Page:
Pakistan needs an education emergency, with 32 percent of children who should be in school remaining out of school. That’s 20 million+ kids across Pakistan. This is the highlight of a recent report, entitled “The missing third: An out of school study of Pakistani 5-16 year olds”, published by Pak Alliance for Maths and Science. The study is built on data from Population Census (2017) and PSLM Survey (2019-20).
In relative terms, Balochistan fares the worst on this count, with 47 percent of school-age children in the province not being formally educated. Sindh follows closely behind with 44 percent of its children not attending school. The Khyber Pakhtunkhwa (KP) province has 32 percent of its kids out of school; the ratio is 24 percent in Punjab and 10 percent in Islamabad. It’s a cross-country challenge to put more kids into schools, after which comes another difficult task to focus on learning outcomes.
In absolute terms, Punjab, due to its sheer size, leads with 7.7 million school-age children not attending schools, followed by Sindh at 6.5 million, KP at 3.8 million, Balochistan at 2 million, and Islamabad at 52,000. Within the 20 million out-of-school children across Pakistan, Punjab has a share of 39 percent, Sindh 33 percent, KP 19 percent, Balochistan 10 percent and Islamabad 0.3 percent.
Those figures are based on Population Census from 2017, and four years later the number of out-of-school children is expected to have deteriorated further. Now there is the Covid-19 pandemic with all its extremely negative impact on formal learning. Therefore, it will take some time for an accurate picture to emerge as to how many children are not going to schools post-pandemic.
Beyond the headline number, the study provides several useful insights for relevant stakeholders. For instance, there are intense regional and gender divides at work. About three quarters of out-of-school children are based in rural areas, as per the report. Similarly, more girls (11 million) are out of school than boys (9 million). Enrolling rural girls should, therefore, be amongst the top provincial government priorities, and the electorate, it is hoped, will demand accountability on this front come next elections.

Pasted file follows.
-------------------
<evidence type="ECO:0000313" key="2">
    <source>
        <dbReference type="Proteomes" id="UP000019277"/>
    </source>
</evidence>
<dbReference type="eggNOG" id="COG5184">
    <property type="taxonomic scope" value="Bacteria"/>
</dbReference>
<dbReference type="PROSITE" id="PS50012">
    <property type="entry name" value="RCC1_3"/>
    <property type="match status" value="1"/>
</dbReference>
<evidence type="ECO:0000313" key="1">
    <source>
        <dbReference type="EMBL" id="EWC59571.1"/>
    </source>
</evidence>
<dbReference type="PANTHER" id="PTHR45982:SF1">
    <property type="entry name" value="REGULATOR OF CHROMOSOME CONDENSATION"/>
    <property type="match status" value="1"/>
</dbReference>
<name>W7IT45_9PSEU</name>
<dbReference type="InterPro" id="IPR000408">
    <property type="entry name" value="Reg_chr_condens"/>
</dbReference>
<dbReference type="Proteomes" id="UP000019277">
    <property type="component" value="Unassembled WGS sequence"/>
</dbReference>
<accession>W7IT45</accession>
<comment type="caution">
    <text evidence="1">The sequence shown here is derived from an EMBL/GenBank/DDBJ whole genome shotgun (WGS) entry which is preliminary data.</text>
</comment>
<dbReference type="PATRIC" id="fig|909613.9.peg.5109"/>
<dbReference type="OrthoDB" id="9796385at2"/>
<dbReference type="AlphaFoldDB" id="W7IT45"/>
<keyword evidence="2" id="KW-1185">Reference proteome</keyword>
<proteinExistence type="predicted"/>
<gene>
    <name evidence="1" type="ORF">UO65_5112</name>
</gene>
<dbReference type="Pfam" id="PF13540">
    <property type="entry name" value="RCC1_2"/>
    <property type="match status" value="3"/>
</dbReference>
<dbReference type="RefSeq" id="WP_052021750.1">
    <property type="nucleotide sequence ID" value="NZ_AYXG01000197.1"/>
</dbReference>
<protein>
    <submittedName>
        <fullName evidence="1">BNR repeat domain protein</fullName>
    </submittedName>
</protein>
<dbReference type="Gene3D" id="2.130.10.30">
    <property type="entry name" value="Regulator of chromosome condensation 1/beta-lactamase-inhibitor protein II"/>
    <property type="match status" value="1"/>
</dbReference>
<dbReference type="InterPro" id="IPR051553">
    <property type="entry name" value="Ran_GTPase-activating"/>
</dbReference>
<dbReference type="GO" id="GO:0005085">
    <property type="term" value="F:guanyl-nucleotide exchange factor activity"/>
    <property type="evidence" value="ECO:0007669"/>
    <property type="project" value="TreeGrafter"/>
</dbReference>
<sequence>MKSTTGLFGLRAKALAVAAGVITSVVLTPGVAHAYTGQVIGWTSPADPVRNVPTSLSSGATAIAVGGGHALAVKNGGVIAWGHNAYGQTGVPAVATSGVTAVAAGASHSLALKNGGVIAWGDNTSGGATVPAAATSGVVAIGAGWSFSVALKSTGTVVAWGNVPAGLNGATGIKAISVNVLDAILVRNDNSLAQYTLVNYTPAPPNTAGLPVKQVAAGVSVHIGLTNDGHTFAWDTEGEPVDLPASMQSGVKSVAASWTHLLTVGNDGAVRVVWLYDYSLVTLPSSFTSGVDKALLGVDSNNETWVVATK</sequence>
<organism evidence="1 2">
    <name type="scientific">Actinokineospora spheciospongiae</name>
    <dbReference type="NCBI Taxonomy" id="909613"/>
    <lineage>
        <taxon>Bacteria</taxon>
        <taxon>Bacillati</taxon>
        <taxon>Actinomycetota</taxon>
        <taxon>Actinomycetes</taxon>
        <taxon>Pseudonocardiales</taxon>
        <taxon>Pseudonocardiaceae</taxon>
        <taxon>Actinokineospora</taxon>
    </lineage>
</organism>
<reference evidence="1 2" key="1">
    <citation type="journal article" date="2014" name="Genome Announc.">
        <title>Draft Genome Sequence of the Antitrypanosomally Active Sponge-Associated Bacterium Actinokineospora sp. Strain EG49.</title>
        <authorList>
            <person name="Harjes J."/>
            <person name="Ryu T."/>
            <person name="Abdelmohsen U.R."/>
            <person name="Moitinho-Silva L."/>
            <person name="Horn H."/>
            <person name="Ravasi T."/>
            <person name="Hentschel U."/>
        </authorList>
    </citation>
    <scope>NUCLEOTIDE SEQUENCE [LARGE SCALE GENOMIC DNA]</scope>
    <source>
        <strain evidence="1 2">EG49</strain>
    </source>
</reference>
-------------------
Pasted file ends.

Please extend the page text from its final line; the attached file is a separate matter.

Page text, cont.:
The study also suggests that parents (in general) are enrolling their children into schools much later than the generally-followed 5-year-age threshold. This reduces a child’s schooling years and affects their social mobility prospects. This situation requires state-backed interventions where benefits of early childhood education on children’s development are clearly communicated to parents.
Then, school enrollment seems to peak for children around 9 to 11 years of age, after which drop-out rates increase. The report notes that it could be due to access-related factors (e.g. low number of middle and high schools) or growing opportunity cost (e.g. incidence where households would rather have children assist at home or work). This calls for programs that offer targeted incentives to parents to keep their teenage children in school.
Expensive cost of education is cited as the foremost inhibiting factor among children who have never attended school. Considering that households of most out-of-school children live in economically-struggling regions and do not have enough incomes to pay for schools, the report does not seem to place much faith in the argument that for-profit private-sector education model can help put more kids into schools. The government is the only hope for disadvantaged children. But can it deliver?